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A Hill to Die On: Part 3

“I do not permit a woman to teach or to assume authority over a man; she must be quiet" (1 Tim. 2:12).

I have never walked into an Adventist church that demands women be silent. Most churches I have visited allow women to teach and preach. But I have heard some horror stories in which some people consider it their God-given responsibility to make sure women are not given the same “authority” as men.

Recently, a church member related one such experience. She was appointed to be ordained as a local elder along with another talented and Spirit-led lady in the church.

As the ordination service began, a man stood in the middle aisle, lifted his hands to the heavens and shouted, "Lord forgive them for they do not know what they are doing!"

He gave voice to what he thought was righteous indignation at the thought of women receiving authority that belonged only to men in the church.

Welcome to ministry as a female pastor. Many women have had their call and dedication questioned, no matter how committed and talented they are. In the minds of some members, they are illegitimate because of their gender. These people believe churches that give women “authority” to lead and teach are going against God's will.

Are they correct? What should we make of Paul's statement in 1 Tim. 2:12? How do we understand the meaning of this passage and how should it be applied today?

Some answer, “This is literally the Word of God.” And yet we can't be selective in our literalism by applying this verse without the rigorous interpretation we use elsewhere.

Context and translation really matter. The Greek word often translated as “authority" only occurs in this single Bible verse. What becomes clear, as we carefully examine the text, is Paul would not permit anyone to have the kind of authority he is describing. We know this by looking at the hundreds of subsequent occurrences of the word in Greek literature.

Respected New Testament scholar Cynthia Long Westfall wrote an award-winning, paradigm-shifting book, Paul and Gender, in which she points this out. She writes:

"Out of the over 300 occurrences of the verb in the Greek, no one has identified a single case where it refers to any kind of benevolent pastoral care of an individual or group by a pastor or church official."[1]

This authority is best translated as "perpetrator of evil,” "doer of violence," "forcing against one's will," etc. So, no, women shouldn't have that kind of authority — but neither should men. Certainly no pastor should.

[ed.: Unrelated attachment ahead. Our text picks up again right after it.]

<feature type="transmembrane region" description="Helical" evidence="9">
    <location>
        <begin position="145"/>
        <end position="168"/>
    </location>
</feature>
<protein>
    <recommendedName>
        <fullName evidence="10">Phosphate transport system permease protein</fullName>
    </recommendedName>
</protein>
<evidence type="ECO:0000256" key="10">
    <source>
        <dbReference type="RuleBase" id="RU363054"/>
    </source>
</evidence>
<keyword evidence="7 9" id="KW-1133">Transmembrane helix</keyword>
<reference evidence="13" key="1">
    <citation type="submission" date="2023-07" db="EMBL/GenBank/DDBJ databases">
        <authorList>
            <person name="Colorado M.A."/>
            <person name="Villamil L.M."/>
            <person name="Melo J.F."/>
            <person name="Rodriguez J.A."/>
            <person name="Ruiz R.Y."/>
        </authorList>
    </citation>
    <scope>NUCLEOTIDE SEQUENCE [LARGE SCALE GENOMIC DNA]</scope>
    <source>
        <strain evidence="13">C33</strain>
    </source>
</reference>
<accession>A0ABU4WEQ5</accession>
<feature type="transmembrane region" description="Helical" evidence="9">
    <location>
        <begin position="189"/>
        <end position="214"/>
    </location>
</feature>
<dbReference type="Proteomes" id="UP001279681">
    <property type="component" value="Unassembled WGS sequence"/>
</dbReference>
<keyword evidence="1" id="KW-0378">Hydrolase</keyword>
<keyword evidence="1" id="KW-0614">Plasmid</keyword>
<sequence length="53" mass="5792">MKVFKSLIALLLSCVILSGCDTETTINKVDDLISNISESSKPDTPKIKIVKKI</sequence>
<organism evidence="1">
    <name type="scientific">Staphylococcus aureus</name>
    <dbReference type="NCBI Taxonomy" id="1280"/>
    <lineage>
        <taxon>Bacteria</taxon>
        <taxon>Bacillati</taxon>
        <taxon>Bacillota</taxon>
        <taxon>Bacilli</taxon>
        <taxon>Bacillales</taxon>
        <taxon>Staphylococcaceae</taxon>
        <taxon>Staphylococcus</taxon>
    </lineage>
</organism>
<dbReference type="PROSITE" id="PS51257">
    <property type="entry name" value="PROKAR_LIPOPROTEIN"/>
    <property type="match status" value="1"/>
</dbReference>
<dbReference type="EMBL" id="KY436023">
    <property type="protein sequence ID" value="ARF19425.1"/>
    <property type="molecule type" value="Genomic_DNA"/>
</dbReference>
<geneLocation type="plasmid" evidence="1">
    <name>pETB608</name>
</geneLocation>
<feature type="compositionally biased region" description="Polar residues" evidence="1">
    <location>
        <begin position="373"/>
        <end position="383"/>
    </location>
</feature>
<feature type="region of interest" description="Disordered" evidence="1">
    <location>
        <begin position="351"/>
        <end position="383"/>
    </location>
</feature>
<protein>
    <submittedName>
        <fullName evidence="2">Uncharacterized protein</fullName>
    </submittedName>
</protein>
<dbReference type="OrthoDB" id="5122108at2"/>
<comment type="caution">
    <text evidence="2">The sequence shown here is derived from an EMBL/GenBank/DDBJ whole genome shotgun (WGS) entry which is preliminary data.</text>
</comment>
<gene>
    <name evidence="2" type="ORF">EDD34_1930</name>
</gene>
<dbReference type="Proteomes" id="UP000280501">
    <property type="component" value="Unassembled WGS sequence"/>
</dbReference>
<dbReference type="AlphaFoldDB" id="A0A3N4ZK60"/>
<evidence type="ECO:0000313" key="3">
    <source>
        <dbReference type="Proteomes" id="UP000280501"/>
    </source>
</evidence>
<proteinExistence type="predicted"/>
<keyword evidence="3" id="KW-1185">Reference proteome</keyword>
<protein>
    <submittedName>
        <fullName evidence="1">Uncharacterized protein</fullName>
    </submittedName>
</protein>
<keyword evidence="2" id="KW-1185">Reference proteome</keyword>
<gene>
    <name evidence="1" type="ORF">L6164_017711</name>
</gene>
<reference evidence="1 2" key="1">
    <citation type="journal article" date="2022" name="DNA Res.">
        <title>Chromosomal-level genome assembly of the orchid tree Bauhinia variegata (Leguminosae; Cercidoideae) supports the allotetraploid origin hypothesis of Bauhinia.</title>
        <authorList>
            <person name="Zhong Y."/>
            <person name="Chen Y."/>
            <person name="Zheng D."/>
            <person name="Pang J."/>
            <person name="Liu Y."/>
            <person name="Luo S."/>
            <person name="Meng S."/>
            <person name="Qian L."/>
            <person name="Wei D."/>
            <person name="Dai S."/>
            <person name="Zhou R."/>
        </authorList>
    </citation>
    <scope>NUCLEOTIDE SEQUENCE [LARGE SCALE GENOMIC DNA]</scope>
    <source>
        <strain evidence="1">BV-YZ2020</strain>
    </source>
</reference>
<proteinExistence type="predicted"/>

So why does Paul specifically call out women?

Return with me to the context of ancient Ephesus, where the Temple of Artemis was located. People were literally worshiping the female goddess Diana. To the people within this culture and context, Paul was speaking: “Don’t allow yourself to be domineered or manipulated by this. Don’t permit this kind of ‘authority’ to have power over you.”

Two millennia removed from the zeitgeist in Ephesus, Paul’s words have been misinterpreted as men are in charge, men alone should have authority and it would be best if women would keep silent. Without correct context, this text has been misused to prohibit women from being pastors. In some place, it has been used to forbid their preaching at all.

In the case of American historian Beth Allison Barr, it was used to question if she had the authority to teach a Bible class to teenage boys, even though she had a doctorate. Should an educated person not have authority to teach a Bible class to teenage boys simply because she is a woman? That isn’t the correct application of the text.

The Western view of authority blinds us. Yet, when we understand the power paradox that is displayed through the entire Bible, it becomes clear. Jesus said, "You know that the rulers of the gentiles lord it over them, and their high officials exercise authority over them. Not so with you. Instead, whoever wants to become great among you must be your servant, and whoever wants to be first must be your slave" (Matt. 20:25–27).

Paul picks up on this paradoxical power and in 1 Cor. 9:19 says, "I have made myself a slave to all" — a direct inference to the quotation of Jesus. Also, Paul refers to Jesus as Lord no less than 54 times in his epistles. So why would Paul “lord” his authority over women? The answer: He doesn't.

If we follow in the footsteps of Jesus, we won't seek to lord authority over anyone. Godly authority isn't based on physical attributes; it's based on a willingness to lay down our power to lift others up.

Father, forgive us for the times we have confused worldly authority as being representative of You. Forgive us for silencing women and claiming it was Your will. Forgive us for dying on the hill of male headship and forgetting that You alone are the head of the church.


[1] Cynthia Long Westfall. Paul and Gender: Reclaiming the Apostle’s Vision for Men and Women in Christ. Baker Academic, 2016.

Featured in: July/August 2023